Portal to Myself–An Unpublished Novel (1)

In 2000 Hampton Roads published my first novel “Motorcycle Enlightenment”. In 1998 I began writing my second novel, “Portal to Myself” but procrastinated so long that by the time I finished it Hampton Roads was no longer publishing fiction. I decided, therefore, to place the novel on the blog in daily installments.

Portal to Myself

Charles Sides


Is it possible that with each decision we make a part of us enters an alternative reality?


Dave Wilson was a real estate agent, but his true occupation was searching for the meaning and purpose of life. One day good fortune fell from the sky. He learned that he was the sole heir of an uncle who provided him with enough money to quit his job and begin the quest in earnest. He knew there was an answer and he would find it.

As most seekers do, he flew to Nepal and India expecting to find a guru who, just happening to be sitting on a mountaintop, would radiate the answers he sought. He found gurus, of course, but not a single one was willing to clearly elicit Dave’s specific meaning and purpose for life or, for that matter, the meaning of the universe itself. Sure there was peace and love and unitive consciousness … but that was too abstract. Dave wanted something more concrete. He wanted a direct answer, maybe even to have the sky open and an angelic being descend and then, miraculously, the whole universe would make sense. But, alas, it was not to be found in the East and the answer remained hidden.

Next Dave saw an ad for a Colorado spa which promised that “all your questions will be answered”. He flew first class. There he was pampered with massages, bathed in hot tubs and calmed in meditation. But, alas, all his questions remained unanswered until one day he was sipping lemonade beside the pool and had an epiphany.

Well, maybe it wasn’t exactly an epiphany. It was more like Dave splitting into three parts of himself, each one separate and unknown to the other. Had he realized what was happening he would probably have seen a psychiatrist and been diagnosed schizophrenic. But fortunately for the Dave who was sipping lemonade, he saw only one course of action.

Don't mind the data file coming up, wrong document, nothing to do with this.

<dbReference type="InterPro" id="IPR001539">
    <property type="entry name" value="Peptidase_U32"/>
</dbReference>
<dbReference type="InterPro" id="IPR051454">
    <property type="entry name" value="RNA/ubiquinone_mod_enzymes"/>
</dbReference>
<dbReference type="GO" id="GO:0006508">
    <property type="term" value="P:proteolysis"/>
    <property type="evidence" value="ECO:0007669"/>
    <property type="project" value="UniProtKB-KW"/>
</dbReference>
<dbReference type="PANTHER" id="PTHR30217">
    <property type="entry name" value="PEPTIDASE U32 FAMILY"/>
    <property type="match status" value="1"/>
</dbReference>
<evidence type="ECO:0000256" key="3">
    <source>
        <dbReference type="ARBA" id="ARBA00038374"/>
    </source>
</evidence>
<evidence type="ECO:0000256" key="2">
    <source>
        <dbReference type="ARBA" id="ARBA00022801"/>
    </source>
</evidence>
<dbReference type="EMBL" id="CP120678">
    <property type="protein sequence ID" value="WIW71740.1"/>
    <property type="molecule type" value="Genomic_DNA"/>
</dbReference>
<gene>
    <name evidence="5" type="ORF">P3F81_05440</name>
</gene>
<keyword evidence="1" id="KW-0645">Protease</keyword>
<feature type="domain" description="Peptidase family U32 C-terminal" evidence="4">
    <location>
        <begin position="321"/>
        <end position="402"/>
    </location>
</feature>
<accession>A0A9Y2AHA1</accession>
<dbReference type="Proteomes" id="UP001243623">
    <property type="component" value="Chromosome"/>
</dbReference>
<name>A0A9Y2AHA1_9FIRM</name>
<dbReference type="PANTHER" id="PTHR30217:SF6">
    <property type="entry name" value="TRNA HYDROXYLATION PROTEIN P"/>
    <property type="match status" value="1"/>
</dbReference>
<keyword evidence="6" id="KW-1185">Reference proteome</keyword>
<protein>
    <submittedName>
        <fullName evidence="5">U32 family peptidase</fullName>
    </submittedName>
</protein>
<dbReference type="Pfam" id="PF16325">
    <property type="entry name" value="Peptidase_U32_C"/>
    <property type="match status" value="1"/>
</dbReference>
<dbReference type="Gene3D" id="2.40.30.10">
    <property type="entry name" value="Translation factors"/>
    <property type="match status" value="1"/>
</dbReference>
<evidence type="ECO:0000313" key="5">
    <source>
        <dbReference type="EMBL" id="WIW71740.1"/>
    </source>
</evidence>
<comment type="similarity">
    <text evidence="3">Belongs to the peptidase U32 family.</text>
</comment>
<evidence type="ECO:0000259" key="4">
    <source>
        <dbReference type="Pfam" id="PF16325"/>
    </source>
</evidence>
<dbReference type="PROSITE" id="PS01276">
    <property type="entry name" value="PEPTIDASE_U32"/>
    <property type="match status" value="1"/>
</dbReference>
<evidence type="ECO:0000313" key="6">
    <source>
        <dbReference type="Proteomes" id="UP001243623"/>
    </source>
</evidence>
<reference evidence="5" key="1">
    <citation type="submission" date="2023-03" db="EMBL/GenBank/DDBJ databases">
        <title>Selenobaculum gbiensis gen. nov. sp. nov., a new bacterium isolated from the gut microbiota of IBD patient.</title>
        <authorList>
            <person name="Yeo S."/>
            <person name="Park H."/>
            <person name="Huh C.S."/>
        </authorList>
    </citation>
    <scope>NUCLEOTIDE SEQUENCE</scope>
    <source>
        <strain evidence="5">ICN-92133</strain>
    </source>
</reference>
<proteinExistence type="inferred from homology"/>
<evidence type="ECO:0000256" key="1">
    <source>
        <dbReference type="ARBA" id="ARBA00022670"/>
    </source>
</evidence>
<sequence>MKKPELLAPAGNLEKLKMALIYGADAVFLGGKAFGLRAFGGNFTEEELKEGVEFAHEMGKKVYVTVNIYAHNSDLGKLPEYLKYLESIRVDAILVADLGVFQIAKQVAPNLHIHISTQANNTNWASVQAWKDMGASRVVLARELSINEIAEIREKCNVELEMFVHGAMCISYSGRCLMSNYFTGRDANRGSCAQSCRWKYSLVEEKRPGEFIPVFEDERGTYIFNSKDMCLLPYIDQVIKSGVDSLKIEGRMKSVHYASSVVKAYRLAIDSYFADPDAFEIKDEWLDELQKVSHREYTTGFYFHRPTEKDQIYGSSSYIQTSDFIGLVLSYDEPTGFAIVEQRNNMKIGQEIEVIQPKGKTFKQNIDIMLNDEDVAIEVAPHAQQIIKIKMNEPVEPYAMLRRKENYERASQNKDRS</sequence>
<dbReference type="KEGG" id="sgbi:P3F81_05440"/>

All the gurus and all the spa personnel had told him the answers lie within. “Within what?” Dave asked, although he knew they meant inside him. But where inside? His head? His heart? Dave wasn’t certain. But, fortunately for him, he no longer needed a job and had enough money, so he would begin searching within…still uncertain exactly where that was. Undaunted, he would start writing about his journey and, as he did, the answers would rise up and fill the pages. Dave would become an author. Why, Don Quixote himself would have followed Dave on this quest.


While this Dave, the one sitting beside the pool sipping lemonade, was fantasizing about becoming an author, another version of himself was forming. This second split-off Dave was visualizing a bookstore he had been trying to sell when he had been a real estate agent. In this version Dave saw himself purchasing the bookstore and spending his days reading. Surely, through books, he could discover the meaning of life and share the answer with his customers. He pictured himself as a lesser guru, more like one sitting on a stool instead of a mountaintop.


The realities weren’t finished manifesting. A third Dave lay in waiting. In this one he actually had a more complete vision of the future. He saw John McGregor’s farm transformed into the home of the Executive Park Business Consultants. “This information was dumped into my head,” he would later tell others. “I knew the price John wanted for the land, saw the design of the building, and even envisioned my secretary Debbie sitting at her desk. It was all there.”